Performing a file search

The Find in Files command FF searches all currently displayed file names for a string value.  You can search a directory list, the Recent Files File List or any other File List.  


The FF command searches every file that is displayed in the current list.  To search a ‘selective' list of files, you can start with a directory list and use the File Patterns field with one or more wildcards to reduce the number of displayed files.  You can also add files to a favorites list with the A line command or the FAV edit primary command, and then issue the FF command while the Favorite Files File List is displayed.  If you search a File List, you can remove files from the list with the Forget line command F before doing the FF command.


If the FF command finds at least one matching file, it creates (or updates) the Found Files File List and then displays it.  When displaying a Found Files list, the FF search command used to create the list will be shown next to the Found Files title on the File Manager display.   This will remind you how the Found list was created if you should open it at a later time than its initial creation.


You can issue the FF command using the Found Files File List itself.  If you do this with different search strings, you will successively refine the list. That is, if you say FF ABC, then FF DEF, then FF XYZ, you will end up with a Found Files File List that only shows files that contain all three strings ABC, DEF and XYZ.  Each time you use a different search against the Found Files File List, the list will get recreated and will (usually) be shorter than it was before.


Of course, if you use an FF command against the Found Files File List with the same search string you used to create it, you would just be searching the files you already found, and it would re-find the same files all over again.  That would be called 'going no where fast' (or as a friend used to describe it, "the department of redundancy department").


You really want to use different search strings each time, unless some outside process is changing the files and you truly need to reconfirm your prior results.  That might be a legitimate need, but only in very rare cases.


The Find in Files command FF uses a syntax similar to (but simpler than) the editor FIND command.


Note: the Edit primary command FIND has an alias of FF.  The Edit command FF has no relation to the File Manager FF command.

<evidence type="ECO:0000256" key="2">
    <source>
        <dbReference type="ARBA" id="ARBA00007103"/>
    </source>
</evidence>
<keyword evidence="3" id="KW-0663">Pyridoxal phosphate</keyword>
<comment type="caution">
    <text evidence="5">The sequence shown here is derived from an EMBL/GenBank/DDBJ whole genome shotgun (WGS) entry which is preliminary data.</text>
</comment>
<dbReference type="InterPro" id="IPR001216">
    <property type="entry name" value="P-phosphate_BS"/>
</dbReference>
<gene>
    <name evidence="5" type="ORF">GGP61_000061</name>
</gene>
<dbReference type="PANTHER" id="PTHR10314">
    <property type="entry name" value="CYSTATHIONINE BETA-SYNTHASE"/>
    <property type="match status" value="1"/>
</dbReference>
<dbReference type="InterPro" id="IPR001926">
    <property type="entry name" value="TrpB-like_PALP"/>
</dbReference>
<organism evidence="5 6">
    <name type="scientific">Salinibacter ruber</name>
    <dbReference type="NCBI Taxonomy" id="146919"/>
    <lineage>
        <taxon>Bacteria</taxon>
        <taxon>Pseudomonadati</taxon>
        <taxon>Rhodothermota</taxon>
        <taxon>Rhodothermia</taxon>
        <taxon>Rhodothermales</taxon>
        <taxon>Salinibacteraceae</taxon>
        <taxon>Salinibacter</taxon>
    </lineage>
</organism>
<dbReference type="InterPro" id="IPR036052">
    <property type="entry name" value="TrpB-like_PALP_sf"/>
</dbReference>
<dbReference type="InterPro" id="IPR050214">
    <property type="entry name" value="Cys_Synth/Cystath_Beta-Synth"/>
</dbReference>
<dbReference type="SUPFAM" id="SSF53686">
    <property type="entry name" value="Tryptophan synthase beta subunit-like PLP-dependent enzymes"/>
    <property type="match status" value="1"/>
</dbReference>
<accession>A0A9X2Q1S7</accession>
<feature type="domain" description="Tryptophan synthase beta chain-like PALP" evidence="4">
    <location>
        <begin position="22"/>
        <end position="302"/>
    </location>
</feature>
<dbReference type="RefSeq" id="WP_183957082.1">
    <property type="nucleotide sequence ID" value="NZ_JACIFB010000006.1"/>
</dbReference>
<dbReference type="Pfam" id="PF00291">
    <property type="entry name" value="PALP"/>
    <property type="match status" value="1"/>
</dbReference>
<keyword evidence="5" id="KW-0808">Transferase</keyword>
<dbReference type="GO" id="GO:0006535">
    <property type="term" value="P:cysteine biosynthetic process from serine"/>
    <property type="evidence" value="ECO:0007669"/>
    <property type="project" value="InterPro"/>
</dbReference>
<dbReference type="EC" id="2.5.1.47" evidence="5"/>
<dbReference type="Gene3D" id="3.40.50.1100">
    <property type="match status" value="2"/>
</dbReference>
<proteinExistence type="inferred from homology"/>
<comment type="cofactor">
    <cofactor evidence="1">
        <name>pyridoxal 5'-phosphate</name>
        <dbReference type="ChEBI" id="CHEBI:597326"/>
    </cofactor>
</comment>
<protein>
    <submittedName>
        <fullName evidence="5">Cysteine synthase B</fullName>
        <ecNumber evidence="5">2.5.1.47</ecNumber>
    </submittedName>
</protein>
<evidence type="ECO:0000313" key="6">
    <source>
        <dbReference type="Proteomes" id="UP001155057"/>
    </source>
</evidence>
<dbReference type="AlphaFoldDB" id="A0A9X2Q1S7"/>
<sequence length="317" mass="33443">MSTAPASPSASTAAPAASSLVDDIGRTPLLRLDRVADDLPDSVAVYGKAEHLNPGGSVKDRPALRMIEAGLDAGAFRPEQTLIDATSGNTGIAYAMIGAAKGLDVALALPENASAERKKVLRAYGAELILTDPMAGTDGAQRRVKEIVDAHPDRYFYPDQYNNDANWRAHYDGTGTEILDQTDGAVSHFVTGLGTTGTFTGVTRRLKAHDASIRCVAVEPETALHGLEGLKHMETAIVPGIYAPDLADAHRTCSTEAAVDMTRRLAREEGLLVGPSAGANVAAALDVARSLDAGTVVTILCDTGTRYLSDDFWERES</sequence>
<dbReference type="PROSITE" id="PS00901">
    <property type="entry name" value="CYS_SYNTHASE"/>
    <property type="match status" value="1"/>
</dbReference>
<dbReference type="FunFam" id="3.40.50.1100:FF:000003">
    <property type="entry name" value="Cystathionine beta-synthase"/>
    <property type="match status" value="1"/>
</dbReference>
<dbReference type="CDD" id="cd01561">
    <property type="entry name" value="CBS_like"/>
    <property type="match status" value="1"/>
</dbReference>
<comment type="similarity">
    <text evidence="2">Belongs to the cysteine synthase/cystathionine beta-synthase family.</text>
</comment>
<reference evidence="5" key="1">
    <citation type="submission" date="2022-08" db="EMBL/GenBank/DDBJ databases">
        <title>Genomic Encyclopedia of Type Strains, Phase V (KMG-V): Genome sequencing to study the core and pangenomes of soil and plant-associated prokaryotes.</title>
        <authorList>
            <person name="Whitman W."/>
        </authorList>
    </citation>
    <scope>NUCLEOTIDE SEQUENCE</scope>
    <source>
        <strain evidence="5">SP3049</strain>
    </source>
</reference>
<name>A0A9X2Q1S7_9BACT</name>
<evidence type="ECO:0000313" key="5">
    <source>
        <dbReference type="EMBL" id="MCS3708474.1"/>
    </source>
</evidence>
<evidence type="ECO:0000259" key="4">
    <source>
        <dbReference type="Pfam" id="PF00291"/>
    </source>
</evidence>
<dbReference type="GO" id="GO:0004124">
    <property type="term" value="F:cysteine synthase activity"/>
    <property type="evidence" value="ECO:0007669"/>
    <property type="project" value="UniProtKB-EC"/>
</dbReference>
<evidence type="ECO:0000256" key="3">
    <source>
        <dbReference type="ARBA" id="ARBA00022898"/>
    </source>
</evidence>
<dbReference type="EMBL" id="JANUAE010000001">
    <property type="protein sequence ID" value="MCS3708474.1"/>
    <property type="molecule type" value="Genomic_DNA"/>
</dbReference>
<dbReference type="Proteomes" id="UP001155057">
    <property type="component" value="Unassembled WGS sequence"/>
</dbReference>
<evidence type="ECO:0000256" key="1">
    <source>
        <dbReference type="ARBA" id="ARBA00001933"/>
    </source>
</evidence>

Interrupting an FF search


When the FF command commences a search, it displays a small pop-up dialog:



which shows the ongoing progress of the search.   You may interrupt the search at any point by left-clicking on the 'Break' button on this dialog.  The FF command will complete processing with whatever located files it has already found and display the Found Files list.


Find in Files (FF) syntax


FF string  [ CHARS | WORD | PREFIX | SUFFIX ]  [ NF ]


Operands:


string

Any string value accepted in an edit session is permitted here.  The string may be unquoted, or quoted without a string type, or may be quoted with a string type of C, T, X, P or R.  Unquoted strings, or strings quoted without a string type, are assumed to be of type C or T, depending on the C/T case indicator on the status line.  If the status line indicator shows C or C W, a case-sensitive search is done, and if T or T W appears, a case-insensitive search is done.  You can use the CASE C or CASE T command in File Manager to change the C/T indicator.


CHARS | WORD | PREFIX | SUFFIX

Specifies the ‘search context' for the string, the same as is done for the FIND command in the editor.  If not specified, either a CHARS search or a WORD search is done.  If the status line indicator shows C W or T W, a WORD search is done, and if just C or T appears, a CHARS search is done.  You can change the default search context with the FIND WORDS or FIND CHARS command.


NF

If the Not Found option NF is used, a search is made for files that do not have the string present on any line.